Britain needs more battery factories for electric cars
But the headline-grabbing money and deadline, which is several years earlier than many other countries, still leaves it behind the European Union’s drive to create a supply chain and far behind China. , the leader in batteries for electric vehicles (EV).
With its 2030 deadline looming followed by its 2035 cutoff for hybrids, Britain needs more battery factories, and fast.
Yet even Nissan’s plans for a 9 gigawatt-hour (GWh) battery plant in Britain, hailed by the government when it was announced in July, are overshadowed by two factories under construction in Germany alone, the plant 50 GWh from Tesla near Berlin and 40 GWh from Volkswagen. factory near Wolfsburg.
“We got to the party quite late,” said Douglas Johnson-Poensgen, managing director of UK-based Circulor, who has worked with Volvo Cars and others on building sustainable supply chains.
The Department for Business, Energy and Industrial Strategy (BEIS), at the heart of Britain’s electric vehicle investment campaign, says it is ensuring Britain remains a world leader in the ‘automobile industry.
“We remain committed to securing UK giga factories and continue to work with investors to advance plans for the mass production of the batteries needed for the next generation of electric vehicles,” a spokesperson said in a statement sent by email.
Meanwhile, the EU is moving ahead to catch up with China and transform its auto industry, a major employer across the bloc, including heavyweights in Germany and France.
The bloc, which proposed an effective ban on sales of new gasoline and diesel cars from 2035, allocated 2.9b. euros ($ 3.4 billion) from 12 EU states to support new battery factories. European climate group Transport & Environment says the EU has 38 factories planned or under construction, many of which benefit from other support measures from the EU or individual governments.
The block has identified 42 companies, including the American company Tesla and the German BMW, for specific roles in the supply chain and the battery life cycle, ranging from the supply of raw materials to the production of cells or recycling.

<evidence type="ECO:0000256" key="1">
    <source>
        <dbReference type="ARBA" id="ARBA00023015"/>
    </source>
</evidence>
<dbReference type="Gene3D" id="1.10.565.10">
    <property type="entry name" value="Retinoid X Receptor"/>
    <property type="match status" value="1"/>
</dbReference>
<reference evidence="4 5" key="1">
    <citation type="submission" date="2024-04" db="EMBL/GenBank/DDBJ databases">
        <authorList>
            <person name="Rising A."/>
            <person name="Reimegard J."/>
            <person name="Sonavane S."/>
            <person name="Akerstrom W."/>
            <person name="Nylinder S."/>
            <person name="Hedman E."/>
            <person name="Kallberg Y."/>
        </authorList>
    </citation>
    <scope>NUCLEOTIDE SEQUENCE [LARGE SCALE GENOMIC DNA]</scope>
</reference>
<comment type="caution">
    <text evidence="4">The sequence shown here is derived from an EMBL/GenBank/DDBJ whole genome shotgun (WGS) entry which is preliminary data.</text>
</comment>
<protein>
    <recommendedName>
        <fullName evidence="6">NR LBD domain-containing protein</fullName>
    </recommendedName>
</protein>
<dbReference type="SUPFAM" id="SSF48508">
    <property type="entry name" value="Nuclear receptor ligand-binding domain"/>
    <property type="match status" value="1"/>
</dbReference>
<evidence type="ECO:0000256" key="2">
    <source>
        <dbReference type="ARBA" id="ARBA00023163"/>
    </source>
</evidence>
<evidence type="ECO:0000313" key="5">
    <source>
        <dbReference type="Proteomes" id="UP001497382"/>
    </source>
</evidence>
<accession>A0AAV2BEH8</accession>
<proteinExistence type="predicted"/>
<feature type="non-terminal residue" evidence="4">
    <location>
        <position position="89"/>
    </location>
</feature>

Last year, the European Commission proposed laws to ensure sustainable battery production, while Germany passed a battery life cycle supply chain law, with factories to stay close to them. from each other, thus helping to comply with environmental rules and contain costs. Batteries are heavy objects to transport.
Britain has yet to meet this target, although BEIS has said it is working to implement green targets for the auto industry and will release an infrastructure strategy this year, including on recharging. vehicles and proposals on road transport emissions.
But manufacturers say Britain is not moving fast enough.
“The UK government needs to wake up and invest in the supply chain,” said Matt Windle, managing director of UK sports car maker Lotus. âWe have the knowledge, we have the people, we just need the supply chain. “
Guy Winter, a Fasken partner who has advised the government in the past, said Britain needed a “battery czar” to ensure the industry rallied, a role played in the EU by European Commission Vice-President Maros Sefcovic since 2017.
Winter said failing to provide enough support, whether in Britain or the EU, would leave the race to China, which makes about three-quarters of the world’s electric vehicle batteries.
Benchmark Mineral Intelligence (BMI) predicts that Britain will need at least 175 GWh of battery cell capacity by 2035 to power around 3 million fully electric vehicles. For now, he estimates Britain is far behind the pace, with just 56.9 GWh by 2030.
Among the plans, Britishvolt aims to build a 30 GWh plant by 2027. BMI has only included part of it in its target because it expects the British start-up to ramp up more slowly.
Britishvolt said building a 30 GWh plant was a challenge, but a spokesperson said its 10 GWh three-phase construction strategy would help meet its target by 2027.
To avoid EU tariffs, UK-built cars must adhere to a series of rules of origin which from 2027 will include a stipulation that 70% of the battery comes from the EU or Great Britain. Brittany.
BEIS said the rules included a phase-in period.
Winter said this may not give Britain enough time. âWe ended up with a period to make a transition that now seems too short,â he said.
Britain has so far managed to nurture small start-ups in the battery supply chain through projects like the Faraday Institution, which trains battery scientists and engineers, said Steven Meersman, founder from Zenobe, itself a start-up that manages batteries on large electric vehicles and extends their life through energy storage.
But Meersman said Britain does not have a unified strategy to help start-ups grow and regulate the electric vehicle chain, saying a ministry manages incentives to buy electric vehicles, while a separate regulator managed the vital deployment of charging points.
The Critical Minerals Association, an industry group, called for a “central coordinating body.”
The Advanced Propulsion Center, a government and automotive industry company, said it has received expressions of interest from more than 120 groups for projects across the battery supply chain.
But its managing director Ian Constance said the UK offer of 1b. Funding books, about half of which have been allocated so far, “will run out pretty quickly if we do a few of these projects.”
State subsidies amount to an average of 750 million euros. pounds per factory of batteries, each of which can cost between 2 and 4 b. pounds, according to industry estimates.